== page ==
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Chinese law demanded aid in case, Yahoo says


WASHINGTON - Internet giant Yahoo Inc. had to pass documents to the Chinese government that led to the conviction of a local journalist because the company must follow local laws, co-founder Jerry Yang said yesterday.

Reporters Without Borders, a Paris-based media rights group, accused Yahoo last week of helping Chinese authorities to convict Shi Tao, a reporter for the daily Dangdai Shang Bao. Tao was sentenced in April to 10 years in prison for sending a Chinese government memo about the anniversary of the Tiananmen Square massacre to foreign Web sites, the group said.

"The government asked for the documents and backed it up with a court order," said Yang, who was speaking at an Internet conference in Hangzhou, China, yesterday. "We had to hand over the documents. We have to comply with the law."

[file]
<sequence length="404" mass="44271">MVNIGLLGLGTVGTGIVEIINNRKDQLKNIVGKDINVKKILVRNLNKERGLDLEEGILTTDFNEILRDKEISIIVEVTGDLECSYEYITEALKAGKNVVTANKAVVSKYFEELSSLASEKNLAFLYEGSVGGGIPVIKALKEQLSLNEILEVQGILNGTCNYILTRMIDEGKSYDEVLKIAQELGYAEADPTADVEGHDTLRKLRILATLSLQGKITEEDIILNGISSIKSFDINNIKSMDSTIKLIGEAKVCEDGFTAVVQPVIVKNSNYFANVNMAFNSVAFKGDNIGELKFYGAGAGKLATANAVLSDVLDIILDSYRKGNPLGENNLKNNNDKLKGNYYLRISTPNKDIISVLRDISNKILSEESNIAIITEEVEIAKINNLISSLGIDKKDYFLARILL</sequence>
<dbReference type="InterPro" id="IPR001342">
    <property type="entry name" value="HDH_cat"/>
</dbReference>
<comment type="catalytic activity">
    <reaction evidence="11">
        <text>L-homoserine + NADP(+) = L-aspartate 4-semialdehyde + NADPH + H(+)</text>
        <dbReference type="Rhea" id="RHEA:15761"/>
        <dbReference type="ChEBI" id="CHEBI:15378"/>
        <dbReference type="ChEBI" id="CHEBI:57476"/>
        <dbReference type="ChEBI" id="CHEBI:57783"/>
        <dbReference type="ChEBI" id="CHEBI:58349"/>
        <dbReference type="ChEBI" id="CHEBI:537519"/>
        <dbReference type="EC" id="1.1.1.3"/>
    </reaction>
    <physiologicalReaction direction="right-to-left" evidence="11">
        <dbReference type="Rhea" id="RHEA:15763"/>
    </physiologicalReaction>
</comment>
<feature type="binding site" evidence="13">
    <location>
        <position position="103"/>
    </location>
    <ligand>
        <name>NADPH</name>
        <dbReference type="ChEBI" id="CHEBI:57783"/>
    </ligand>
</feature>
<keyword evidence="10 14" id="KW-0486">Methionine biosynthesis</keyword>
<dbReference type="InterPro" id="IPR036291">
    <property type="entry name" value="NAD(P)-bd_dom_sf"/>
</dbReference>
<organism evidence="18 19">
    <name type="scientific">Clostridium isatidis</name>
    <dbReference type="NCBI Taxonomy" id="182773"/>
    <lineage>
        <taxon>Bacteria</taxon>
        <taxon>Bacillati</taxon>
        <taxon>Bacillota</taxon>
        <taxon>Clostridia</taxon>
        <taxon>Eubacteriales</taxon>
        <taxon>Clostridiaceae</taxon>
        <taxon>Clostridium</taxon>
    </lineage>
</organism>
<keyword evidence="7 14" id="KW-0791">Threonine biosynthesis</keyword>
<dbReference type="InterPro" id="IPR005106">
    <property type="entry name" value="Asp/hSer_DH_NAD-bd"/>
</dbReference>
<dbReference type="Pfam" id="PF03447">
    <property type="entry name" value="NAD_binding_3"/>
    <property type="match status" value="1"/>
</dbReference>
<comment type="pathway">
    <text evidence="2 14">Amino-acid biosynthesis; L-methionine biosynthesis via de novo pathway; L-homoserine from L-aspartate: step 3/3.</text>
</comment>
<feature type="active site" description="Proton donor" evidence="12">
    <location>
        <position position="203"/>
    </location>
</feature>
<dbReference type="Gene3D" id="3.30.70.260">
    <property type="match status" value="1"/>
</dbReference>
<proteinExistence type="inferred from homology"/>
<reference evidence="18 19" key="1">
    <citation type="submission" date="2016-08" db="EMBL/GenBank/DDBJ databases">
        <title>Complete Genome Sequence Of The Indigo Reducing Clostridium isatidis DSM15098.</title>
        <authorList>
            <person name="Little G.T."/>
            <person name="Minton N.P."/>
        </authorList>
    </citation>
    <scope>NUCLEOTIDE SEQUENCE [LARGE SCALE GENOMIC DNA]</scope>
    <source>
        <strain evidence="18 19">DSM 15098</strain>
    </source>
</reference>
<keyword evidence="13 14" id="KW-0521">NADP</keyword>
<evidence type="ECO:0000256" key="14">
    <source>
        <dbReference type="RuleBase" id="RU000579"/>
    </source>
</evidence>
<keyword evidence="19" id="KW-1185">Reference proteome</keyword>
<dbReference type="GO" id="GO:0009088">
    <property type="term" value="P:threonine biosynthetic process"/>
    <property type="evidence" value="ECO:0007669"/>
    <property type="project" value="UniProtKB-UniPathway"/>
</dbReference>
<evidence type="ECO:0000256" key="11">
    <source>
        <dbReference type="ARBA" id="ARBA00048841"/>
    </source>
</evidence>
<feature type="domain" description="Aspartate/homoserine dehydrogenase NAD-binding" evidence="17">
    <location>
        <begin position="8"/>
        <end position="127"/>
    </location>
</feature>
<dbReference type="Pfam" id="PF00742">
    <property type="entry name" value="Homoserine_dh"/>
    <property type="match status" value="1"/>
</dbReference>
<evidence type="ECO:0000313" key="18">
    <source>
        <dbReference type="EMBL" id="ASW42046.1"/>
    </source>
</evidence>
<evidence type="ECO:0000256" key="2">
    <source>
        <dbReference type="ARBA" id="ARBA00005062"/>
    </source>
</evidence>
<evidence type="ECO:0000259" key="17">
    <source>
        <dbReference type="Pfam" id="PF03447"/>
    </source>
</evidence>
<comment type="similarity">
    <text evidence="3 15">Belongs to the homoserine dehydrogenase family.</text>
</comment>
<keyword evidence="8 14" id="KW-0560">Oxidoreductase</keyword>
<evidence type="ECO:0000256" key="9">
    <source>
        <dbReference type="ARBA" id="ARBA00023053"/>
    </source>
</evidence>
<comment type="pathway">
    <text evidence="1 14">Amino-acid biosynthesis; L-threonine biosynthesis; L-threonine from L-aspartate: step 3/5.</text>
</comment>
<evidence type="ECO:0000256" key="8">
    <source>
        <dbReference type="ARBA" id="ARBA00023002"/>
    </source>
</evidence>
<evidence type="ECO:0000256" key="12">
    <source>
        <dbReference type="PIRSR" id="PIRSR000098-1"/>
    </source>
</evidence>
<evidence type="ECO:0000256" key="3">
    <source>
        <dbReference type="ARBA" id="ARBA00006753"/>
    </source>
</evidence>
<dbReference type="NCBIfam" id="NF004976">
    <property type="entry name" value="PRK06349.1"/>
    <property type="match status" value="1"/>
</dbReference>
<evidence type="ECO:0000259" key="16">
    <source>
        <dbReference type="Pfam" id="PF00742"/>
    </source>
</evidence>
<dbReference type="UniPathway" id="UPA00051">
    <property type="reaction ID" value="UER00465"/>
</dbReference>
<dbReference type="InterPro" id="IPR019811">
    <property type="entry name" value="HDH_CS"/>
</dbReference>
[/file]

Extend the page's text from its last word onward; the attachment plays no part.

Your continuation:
Yahoo helped the investigation by linking Shi's Yahoo e-mail account to the memo, Reporters Without Borders said.

"We know Yahoo has been collaborating with the Chinese government on censorship issues, that's well known," Julien Pain, head of the group's Internet monitoring group in Paris, told the Los Angeles Times last week. "We guessed they might also be helping the Chinese government identify cyber dissidents, tracking people down. It's the first time we have proof they are doing this."

The case highlights challenges that U.S. Internet companies face in China, a country where the Web is subject to state censorship and businesses must deal with the changing government regulations.

Yang was attending an Internet conference sponsored by Corp., China's biggest online commerce company.

Sunnyvale, California-based Yahoo is expanding its operations in China, the world's second-largest Internet market in terms of users.

The company acquired Chinese keyword search engine 3721 Network Software Co. in January 2004 and agreed last month to pay $1 billion for 40 percent of, China's biggest online retailer.

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